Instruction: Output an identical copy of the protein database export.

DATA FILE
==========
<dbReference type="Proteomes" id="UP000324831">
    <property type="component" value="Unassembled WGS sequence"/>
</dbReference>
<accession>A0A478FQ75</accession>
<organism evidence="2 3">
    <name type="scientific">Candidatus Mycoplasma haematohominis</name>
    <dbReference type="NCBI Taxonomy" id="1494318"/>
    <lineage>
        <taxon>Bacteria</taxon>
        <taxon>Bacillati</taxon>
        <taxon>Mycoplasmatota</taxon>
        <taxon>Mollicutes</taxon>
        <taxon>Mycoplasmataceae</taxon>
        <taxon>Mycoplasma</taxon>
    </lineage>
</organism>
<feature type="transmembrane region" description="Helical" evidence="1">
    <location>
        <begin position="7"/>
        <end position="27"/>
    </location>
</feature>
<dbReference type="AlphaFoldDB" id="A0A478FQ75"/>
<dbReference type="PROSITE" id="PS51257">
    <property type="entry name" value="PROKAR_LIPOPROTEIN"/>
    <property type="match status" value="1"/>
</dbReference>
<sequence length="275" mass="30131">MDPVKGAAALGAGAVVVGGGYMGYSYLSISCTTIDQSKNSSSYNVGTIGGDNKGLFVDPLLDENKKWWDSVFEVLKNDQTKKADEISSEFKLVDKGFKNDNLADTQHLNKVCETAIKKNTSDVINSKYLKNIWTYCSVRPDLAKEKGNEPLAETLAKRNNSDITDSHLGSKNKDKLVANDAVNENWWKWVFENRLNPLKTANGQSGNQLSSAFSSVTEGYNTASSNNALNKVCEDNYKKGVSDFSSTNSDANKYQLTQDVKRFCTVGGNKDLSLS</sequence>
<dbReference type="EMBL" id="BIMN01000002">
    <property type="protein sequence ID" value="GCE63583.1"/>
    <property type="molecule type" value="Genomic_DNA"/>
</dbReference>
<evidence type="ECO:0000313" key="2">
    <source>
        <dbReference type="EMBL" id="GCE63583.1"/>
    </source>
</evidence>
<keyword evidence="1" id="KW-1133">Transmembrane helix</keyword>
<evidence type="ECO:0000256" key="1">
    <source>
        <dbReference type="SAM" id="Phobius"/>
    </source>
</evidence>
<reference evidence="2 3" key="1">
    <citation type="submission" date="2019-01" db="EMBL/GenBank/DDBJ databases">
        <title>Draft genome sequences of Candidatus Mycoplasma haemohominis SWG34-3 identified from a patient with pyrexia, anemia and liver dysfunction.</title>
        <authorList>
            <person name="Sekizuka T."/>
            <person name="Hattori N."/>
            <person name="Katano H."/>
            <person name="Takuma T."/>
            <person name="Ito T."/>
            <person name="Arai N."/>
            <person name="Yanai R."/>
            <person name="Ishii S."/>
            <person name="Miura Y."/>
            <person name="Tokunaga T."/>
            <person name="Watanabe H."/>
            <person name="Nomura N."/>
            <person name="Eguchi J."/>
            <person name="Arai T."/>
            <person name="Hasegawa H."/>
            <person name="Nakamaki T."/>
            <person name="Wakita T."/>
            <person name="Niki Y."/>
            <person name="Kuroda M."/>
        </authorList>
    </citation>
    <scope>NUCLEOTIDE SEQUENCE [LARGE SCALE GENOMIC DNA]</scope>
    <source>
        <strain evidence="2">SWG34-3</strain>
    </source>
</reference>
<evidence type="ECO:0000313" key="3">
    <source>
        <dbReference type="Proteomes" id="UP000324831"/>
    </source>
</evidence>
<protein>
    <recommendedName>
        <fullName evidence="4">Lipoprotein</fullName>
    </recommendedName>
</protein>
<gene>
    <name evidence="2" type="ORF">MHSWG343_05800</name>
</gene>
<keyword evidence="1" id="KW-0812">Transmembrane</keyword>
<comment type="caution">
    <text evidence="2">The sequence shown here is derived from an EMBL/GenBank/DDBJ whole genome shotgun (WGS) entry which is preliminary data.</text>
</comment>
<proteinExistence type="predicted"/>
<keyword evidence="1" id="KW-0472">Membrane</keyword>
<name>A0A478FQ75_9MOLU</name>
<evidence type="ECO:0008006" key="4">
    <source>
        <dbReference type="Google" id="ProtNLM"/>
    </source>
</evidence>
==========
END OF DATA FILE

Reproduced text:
<dbReference type="Proteomes" id="UP000324831">
    <property type="component" value="Unassembled WGS sequence"/>
</dbReference>
<accession>A0A478FQ75</accession>
<organism evidence="2 3">
    <name type="scientific">Candidatus Mycoplasma haematohominis</name>
    <dbReference type="NCBI Taxonomy" id="1494318"/>
    <lineage>
        <taxon>Bacteria</taxon>
        <taxon>Bacillati</taxon>
        <taxon>Mycoplasmatota</taxon>
        <taxon>Mollicutes</taxon>
        <taxon>Mycoplasmataceae</taxon>
        <taxon>Mycoplasma</taxon>
    </lineage>
</organism>
<feature type="transmembrane region" description="Helical" evidence="1">
    <location>
        <begin position="7"/>
        <end position="27"/>
    </location>
</feature>
<dbReference type="AlphaFoldDB" id="A0A478FQ75"/>
<dbReference type="PROSITE" id="PS51257">
    <property type="entry name" value="PROKAR_LIPOPROTEIN"/>
    <property type="match status" value="1"/>
</dbReference>
<sequence length="275" mass="30131">MDPVKGAAALGAGAVVVGGGYMGYSYLSISCTTIDQSKNSSSYNVGTIGGDNKGLFVDPLLDENKKWWDSVFEVLKNDQTKKADEISSEFKLVDKGFKNDNLADTQHLNKVCETAIKKNTSDVINSKYLKNIWTYCSVRPDLAKEKGNEPLAETLAKRNNSDITDSHLGSKNKDKLVANDAVNENWWKWVFENRLNPLKTANGQSGNQLSSAFSSVTEGYNTASSNNALNKVCEDNYKKGVSDFSSTNSDANKYQLTQDVKRFCTVGGNKDLSLS</sequence>
<dbReference type="EMBL" id="BIMN01000002">
    <property type="protein sequence ID" value="GCE63583.1"/>
    <property type="molecule type" value="Genomic_DNA"/>
</dbReference>
<evidence type="ECO:0000313" key="2">
    <source>
        <dbReference type="EMBL" id="GCE63583.1"/>
    </source>
</evidence>
<keyword evidence="1" id="KW-1133">Transmembrane helix</keyword>
<evidence type="ECO:0000256" key="1">
    <source>
        <dbReference type="SAM" id="Phobius"/>
    </source>
</evidence>
<reference evidence="2 3" key="1">
    <citation type="submission" date="2019-01" db="EMBL/GenBank/DDBJ databases">
        <title>Draft genome sequences of Candidatus Mycoplasma haemohominis SWG34-3 identified from a patient with pyrexia, anemia and liver dysfunction.</title>
        <authorList>
            <person name="Sekizuka T."/>
            <person name="Hattori N."/>
            <person name="Katano H."/>
            <person name="Takuma T."/>
            <person name="Ito T."/>
            <person name="Arai N."/>
            <person name="Yanai R."/>
            <person name="Ishii S."/>
            <person name="Miura Y."/>
            <person name="Tokunaga T."/>
            <person name="Watanabe H."/>
            <person name="Nomura N."/>
            <person name="Eguchi J."/>
            <person name="Arai T."/>
            <person name="Hasegawa H."/>
            <person name="Nakamaki T."/>
            <person name="Wakita T."/>
            <person name="Niki Y."/>
            <person name="Kuroda M."/>
        </authorList>
    </citation>
    <scope>NUCLEOTIDE SEQUENCE [LARGE SCALE GENOMIC DNA]</scope>
    <source>
        <strain evidence="2">SWG34-3</strain>
    </source>
</reference>
<evidence type="ECO:0000313" key="3">
    <source>
        <dbReference type="Proteomes" id="UP000324831"/>
    </source>
</evidence>
<protein>
    <recommendedName>
        <fullName evidence="4">Lipoprotein</fullName>
    </recommendedName>
</protein>
<gene>
    <name evidence="2" type="ORF">MHSWG343_05800</name>
</gene>
<keyword evidence="1" id="KW-0812">Transmembrane</keyword>
<comment type="caution">
    <text evidence="2">The sequence shown here is derived from an EMBL/GenBank/DDBJ whole genome shotgun (WGS) entry which is preliminary data.</text>
</comment>
<proteinExistence type="predicted"/>
<keyword evidence="1" id="KW-0472">Membrane</keyword>
<name>A0A478FQ75_9MOLU</name>
<evidence type="ECO:0008006" key="4">
    <source>
        <dbReference type="Google" id="ProtNLM"/>
    </source>
</evidence>